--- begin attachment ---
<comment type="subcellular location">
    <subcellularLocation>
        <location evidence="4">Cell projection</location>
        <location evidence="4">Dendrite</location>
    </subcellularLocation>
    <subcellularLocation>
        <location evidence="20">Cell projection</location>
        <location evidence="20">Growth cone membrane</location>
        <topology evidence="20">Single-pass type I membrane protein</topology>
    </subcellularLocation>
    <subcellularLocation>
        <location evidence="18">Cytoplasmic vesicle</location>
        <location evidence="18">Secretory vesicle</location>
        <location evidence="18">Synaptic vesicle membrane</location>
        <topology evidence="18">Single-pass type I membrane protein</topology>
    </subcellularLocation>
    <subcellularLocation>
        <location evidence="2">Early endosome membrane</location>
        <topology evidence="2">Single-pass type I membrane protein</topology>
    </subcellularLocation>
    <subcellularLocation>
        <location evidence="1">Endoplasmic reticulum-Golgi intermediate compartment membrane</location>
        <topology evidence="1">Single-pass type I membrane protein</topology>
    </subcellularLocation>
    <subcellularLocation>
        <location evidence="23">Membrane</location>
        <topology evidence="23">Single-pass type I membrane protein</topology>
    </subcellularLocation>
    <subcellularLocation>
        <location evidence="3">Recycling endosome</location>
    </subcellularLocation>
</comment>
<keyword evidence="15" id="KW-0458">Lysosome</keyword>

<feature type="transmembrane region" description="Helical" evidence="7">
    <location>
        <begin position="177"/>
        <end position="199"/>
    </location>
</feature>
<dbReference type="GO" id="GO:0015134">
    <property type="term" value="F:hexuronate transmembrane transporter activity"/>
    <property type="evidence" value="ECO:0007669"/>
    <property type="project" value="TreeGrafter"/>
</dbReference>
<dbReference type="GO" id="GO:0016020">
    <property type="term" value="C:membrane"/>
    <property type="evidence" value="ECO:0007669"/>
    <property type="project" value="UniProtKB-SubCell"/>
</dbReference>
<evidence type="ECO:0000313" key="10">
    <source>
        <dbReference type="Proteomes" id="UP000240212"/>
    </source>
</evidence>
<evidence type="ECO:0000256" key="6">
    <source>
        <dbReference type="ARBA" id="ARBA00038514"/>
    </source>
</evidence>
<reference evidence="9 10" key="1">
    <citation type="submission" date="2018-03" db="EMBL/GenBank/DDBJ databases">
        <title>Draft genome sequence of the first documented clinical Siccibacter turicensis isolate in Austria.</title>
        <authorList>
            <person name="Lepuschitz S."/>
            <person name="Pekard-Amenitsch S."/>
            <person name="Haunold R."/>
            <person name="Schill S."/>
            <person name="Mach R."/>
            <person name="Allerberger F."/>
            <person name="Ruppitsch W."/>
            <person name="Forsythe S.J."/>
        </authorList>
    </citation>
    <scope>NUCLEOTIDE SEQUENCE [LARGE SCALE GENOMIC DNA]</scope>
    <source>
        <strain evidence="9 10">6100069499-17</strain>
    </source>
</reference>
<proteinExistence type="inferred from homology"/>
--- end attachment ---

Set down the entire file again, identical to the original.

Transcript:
<comment type="subcellular location">
    <subcellularLocation>
        <location evidence="4">Cell projection</location>
        <location evidence="4">Dendrite</location>
    </subcellularLocation>
    <subcellularLocation>
        <location evidence="20">Cell projection</location>
        <location evidence="20">Growth cone membrane</location>
        <topology evidence="20">Single-pass type I membrane protein</topology>
    </subcellularLocation>
    <subcellularLocation>
        <location evidence="18">Cytoplasmic vesicle</location>
        <location evidence="18">Secretory vesicle</location>
        <location evidence="18">Synaptic vesicle membrane</location>
        <topology evidence="18">Single-pass type I membrane protein</topology>
    </subcellularLocation>
    <subcellularLocation>
        <location evidence="2">Early endosome membrane</location>
        <topology evidence="2">Single-pass type I membrane protein</topology>
    </subcellularLocation>
    <subcellularLocation>
        <location evidence="1">Endoplasmic reticulum-Golgi intermediate compartment membrane</location>
        <topology evidence="1">Single-pass type I membrane protein</topology>
    </subcellularLocation>
    <subcellularLocation>
        <location evidence="23">Membrane</location>
        <topology evidence="23">Single-pass type I membrane protein</topology>
    </subcellularLocation>
    <subcellularLocation>
        <location evidence="3">Recycling endosome</location>
    </subcellularLocation>
</comment>
<keyword evidence="15" id="KW-0458">Lysosome</keyword>

<feature type="transmembrane region" description="Helical" evidence="7">
    <location>
        <begin position="177"/>
        <end position="199"/>
    </location>
</feature>
<dbReference type="GO" id="GO:0015134">
    <property type="term" value="F:hexuronate transmembrane transporter activity"/>
    <property type="evidence" value="ECO:0007669"/>
    <property type="project" value="TreeGrafter"/>
</dbReference>
<dbReference type="GO" id="GO:0016020">
    <property type="term" value="C:membrane"/>
    <property type="evidence" value="ECO:0007669"/>
    <property type="project" value="UniProtKB-SubCell"/>
</dbReference>
<evidence type="ECO:0000313" key="10">
    <source>
        <dbReference type="Proteomes" id="UP000240212"/>
    </source>
</evidence>
<evidence type="ECO:0000256" key="6">
    <source>
        <dbReference type="ARBA" id="ARBA00038514"/>
    </source>
</evidence>
<reference evidence="9 10" key="1">
    <citation type="submission" date="2018-03" db="EMBL/GenBank/DDBJ databases">
        <title>Draft genome sequence of the first documented clinical Siccibacter turicensis isolate in Austria.</title>
        <authorList>
            <person name="Lepuschitz S."/>
            <person name="Pekard-Amenitsch S."/>
            <person name="Haunold R."/>
            <person name="Schill S."/>
            <person name="Mach R."/>
            <person name="Allerberger F."/>
            <person name="Ruppitsch W."/>
            <person name="Forsythe S.J."/>
        </authorList>
    </citation>
    <scope>NUCLEOTIDE SEQUENCE [LARGE SCALE GENOMIC DNA]</scope>
    <source>
        <strain evidence="9 10">6100069499-17</strain>
    </source>
</reference>
<proteinExistence type="inferred from homology"/>